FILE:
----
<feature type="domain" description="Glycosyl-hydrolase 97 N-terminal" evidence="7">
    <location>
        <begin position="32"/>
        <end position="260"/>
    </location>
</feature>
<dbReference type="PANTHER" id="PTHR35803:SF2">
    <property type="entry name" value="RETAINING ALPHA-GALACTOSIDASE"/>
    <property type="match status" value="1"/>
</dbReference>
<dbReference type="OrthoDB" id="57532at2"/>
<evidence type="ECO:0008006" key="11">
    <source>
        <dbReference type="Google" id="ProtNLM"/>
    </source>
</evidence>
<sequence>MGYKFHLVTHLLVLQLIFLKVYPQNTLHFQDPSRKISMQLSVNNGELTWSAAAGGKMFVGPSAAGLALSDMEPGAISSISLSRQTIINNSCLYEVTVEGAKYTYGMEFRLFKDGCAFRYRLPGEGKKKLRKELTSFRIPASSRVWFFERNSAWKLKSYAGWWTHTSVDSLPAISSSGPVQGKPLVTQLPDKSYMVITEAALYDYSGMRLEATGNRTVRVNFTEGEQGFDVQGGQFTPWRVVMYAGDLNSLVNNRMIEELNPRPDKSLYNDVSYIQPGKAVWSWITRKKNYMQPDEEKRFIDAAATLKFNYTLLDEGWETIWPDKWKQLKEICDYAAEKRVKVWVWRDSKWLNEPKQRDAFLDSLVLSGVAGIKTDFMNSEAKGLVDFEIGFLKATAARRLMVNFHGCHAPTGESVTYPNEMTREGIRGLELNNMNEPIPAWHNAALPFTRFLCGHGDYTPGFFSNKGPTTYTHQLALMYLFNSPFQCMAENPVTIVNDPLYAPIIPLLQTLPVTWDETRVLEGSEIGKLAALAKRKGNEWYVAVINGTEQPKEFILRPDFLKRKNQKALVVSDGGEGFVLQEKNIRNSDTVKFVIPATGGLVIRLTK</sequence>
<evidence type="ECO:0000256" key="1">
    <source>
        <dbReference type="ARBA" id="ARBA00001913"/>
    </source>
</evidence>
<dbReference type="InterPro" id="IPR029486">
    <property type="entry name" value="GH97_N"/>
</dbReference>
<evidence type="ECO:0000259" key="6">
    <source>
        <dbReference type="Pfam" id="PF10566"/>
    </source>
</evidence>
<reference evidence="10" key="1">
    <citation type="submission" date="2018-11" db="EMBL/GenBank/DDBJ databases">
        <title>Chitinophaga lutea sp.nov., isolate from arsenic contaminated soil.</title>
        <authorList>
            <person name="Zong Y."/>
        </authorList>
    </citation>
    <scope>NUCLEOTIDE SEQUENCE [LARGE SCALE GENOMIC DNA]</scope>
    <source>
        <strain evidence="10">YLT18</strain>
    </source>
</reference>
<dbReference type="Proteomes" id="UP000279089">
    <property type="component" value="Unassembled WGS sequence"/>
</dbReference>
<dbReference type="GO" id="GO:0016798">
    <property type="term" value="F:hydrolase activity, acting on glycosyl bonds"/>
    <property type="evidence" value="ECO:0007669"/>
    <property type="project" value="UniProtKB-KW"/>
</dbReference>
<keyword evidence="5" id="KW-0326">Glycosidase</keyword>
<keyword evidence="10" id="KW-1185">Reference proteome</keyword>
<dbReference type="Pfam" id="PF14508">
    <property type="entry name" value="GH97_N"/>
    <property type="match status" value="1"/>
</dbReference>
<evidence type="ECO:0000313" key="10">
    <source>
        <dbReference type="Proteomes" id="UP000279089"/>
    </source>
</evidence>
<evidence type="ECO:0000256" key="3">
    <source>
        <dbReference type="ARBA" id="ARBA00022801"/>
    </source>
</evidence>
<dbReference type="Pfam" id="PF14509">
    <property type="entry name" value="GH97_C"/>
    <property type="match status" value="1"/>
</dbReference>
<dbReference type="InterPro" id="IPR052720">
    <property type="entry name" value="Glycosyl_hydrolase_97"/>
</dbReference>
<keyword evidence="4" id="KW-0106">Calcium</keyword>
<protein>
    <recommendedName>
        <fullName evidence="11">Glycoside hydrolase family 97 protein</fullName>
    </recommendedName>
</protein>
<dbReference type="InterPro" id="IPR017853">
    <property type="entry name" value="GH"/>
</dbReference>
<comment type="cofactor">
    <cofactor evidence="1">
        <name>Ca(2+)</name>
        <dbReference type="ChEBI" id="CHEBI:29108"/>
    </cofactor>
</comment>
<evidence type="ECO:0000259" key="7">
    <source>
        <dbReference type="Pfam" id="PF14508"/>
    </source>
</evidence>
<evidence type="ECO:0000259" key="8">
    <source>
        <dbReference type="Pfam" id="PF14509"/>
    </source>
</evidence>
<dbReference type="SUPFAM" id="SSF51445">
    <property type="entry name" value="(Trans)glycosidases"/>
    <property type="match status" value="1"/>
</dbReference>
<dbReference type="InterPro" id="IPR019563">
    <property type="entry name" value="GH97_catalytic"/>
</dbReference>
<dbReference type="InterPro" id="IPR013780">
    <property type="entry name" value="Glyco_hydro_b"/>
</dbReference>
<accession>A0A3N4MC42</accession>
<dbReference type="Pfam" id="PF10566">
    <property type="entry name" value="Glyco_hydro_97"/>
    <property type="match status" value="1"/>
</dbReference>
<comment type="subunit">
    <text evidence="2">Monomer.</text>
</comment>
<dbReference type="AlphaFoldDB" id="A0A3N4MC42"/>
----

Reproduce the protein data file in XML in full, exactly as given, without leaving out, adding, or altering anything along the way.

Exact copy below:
<feature type="domain" description="Glycosyl-hydrolase 97 N-terminal" evidence="7">
    <location>
        <begin position="32"/>
        <end position="260"/>
    </location>
</feature>
<dbReference type="PANTHER" id="PTHR35803:SF2">
    <property type="entry name" value="RETAINING ALPHA-GALACTOSIDASE"/>
    <property type="match status" value="1"/>
</dbReference>
<dbReference type="OrthoDB" id="57532at2"/>
<evidence type="ECO:0008006" key="11">
    <source>
        <dbReference type="Google" id="ProtNLM"/>
    </source>
</evidence>
<sequence>MGYKFHLVTHLLVLQLIFLKVYPQNTLHFQDPSRKISMQLSVNNGELTWSAAAGGKMFVGPSAAGLALSDMEPGAISSISLSRQTIINNSCLYEVTVEGAKYTYGMEFRLFKDGCAFRYRLPGEGKKKLRKELTSFRIPASSRVWFFERNSAWKLKSYAGWWTHTSVDSLPAISSSGPVQGKPLVTQLPDKSYMVITEAALYDYSGMRLEATGNRTVRVNFTEGEQGFDVQGGQFTPWRVVMYAGDLNSLVNNRMIEELNPRPDKSLYNDVSYIQPGKAVWSWITRKKNYMQPDEEKRFIDAAATLKFNYTLLDEGWETIWPDKWKQLKEICDYAAEKRVKVWVWRDSKWLNEPKQRDAFLDSLVLSGVAGIKTDFMNSEAKGLVDFEIGFLKATAARRLMVNFHGCHAPTGESVTYPNEMTREGIRGLELNNMNEPIPAWHNAALPFTRFLCGHGDYTPGFFSNKGPTTYTHQLALMYLFNSPFQCMAENPVTIVNDPLYAPIIPLLQTLPVTWDETRVLEGSEIGKLAALAKRKGNEWYVAVINGTEQPKEFILRPDFLKRKNQKALVVSDGGEGFVLQEKNIRNSDTVKFVIPATGGLVIRLTK</sequence>
<evidence type="ECO:0000256" key="1">
    <source>
        <dbReference type="ARBA" id="ARBA00001913"/>
    </source>
</evidence>
<dbReference type="InterPro" id="IPR029486">
    <property type="entry name" value="GH97_N"/>
</dbReference>
<evidence type="ECO:0000259" key="6">
    <source>
        <dbReference type="Pfam" id="PF10566"/>
    </source>
</evidence>
<reference evidence="10" key="1">
    <citation type="submission" date="2018-11" db="EMBL/GenBank/DDBJ databases">
        <title>Chitinophaga lutea sp.nov., isolate from arsenic contaminated soil.</title>
        <authorList>
            <person name="Zong Y."/>
        </authorList>
    </citation>
    <scope>NUCLEOTIDE SEQUENCE [LARGE SCALE GENOMIC DNA]</scope>
    <source>
        <strain evidence="10">YLT18</strain>
    </source>
</reference>
<dbReference type="Proteomes" id="UP000279089">
    <property type="component" value="Unassembled WGS sequence"/>
</dbReference>
<dbReference type="GO" id="GO:0016798">
    <property type="term" value="F:hydrolase activity, acting on glycosyl bonds"/>
    <property type="evidence" value="ECO:0007669"/>
    <property type="project" value="UniProtKB-KW"/>
</dbReference>
<keyword evidence="5" id="KW-0326">Glycosidase</keyword>
<keyword evidence="10" id="KW-1185">Reference proteome</keyword>
<dbReference type="Pfam" id="PF14508">
    <property type="entry name" value="GH97_N"/>
    <property type="match status" value="1"/>
</dbReference>
<evidence type="ECO:0000313" key="10">
    <source>
        <dbReference type="Proteomes" id="UP000279089"/>
    </source>
</evidence>
<evidence type="ECO:0000256" key="3">
    <source>
        <dbReference type="ARBA" id="ARBA00022801"/>
    </source>
</evidence>
<dbReference type="Pfam" id="PF14509">
    <property type="entry name" value="GH97_C"/>
    <property type="match status" value="1"/>
</dbReference>
<dbReference type="InterPro" id="IPR052720">
    <property type="entry name" value="Glycosyl_hydrolase_97"/>
</dbReference>
<keyword evidence="4" id="KW-0106">Calcium</keyword>
<protein>
    <recommendedName>
        <fullName evidence="11">Glycoside hydrolase family 97 protein</fullName>
    </recommendedName>
</protein>
<dbReference type="InterPro" id="IPR017853">
    <property type="entry name" value="GH"/>
</dbReference>
<comment type="cofactor">
    <cofactor evidence="1">
        <name>Ca(2+)</name>
        <dbReference type="ChEBI" id="CHEBI:29108"/>
    </cofactor>
</comment>
<evidence type="ECO:0000259" key="7">
    <source>
        <dbReference type="Pfam" id="PF14508"/>
    </source>
</evidence>
<evidence type="ECO:0000259" key="8">
    <source>
        <dbReference type="Pfam" id="PF14509"/>
    </source>
</evidence>
<dbReference type="SUPFAM" id="SSF51445">
    <property type="entry name" value="(Trans)glycosidases"/>
    <property type="match status" value="1"/>
</dbReference>
<dbReference type="InterPro" id="IPR019563">
    <property type="entry name" value="GH97_catalytic"/>
</dbReference>
<dbReference type="InterPro" id="IPR013780">
    <property type="entry name" value="Glyco_hydro_b"/>
</dbReference>
<accession>A0A3N4MC42</accession>
<dbReference type="Pfam" id="PF10566">
    <property type="entry name" value="Glyco_hydro_97"/>
    <property type="match status" value="1"/>
</dbReference>
<comment type="subunit">
    <text evidence="2">Monomer.</text>
</comment>
<dbReference type="AlphaFoldDB" id="A0A3N4MC42"/>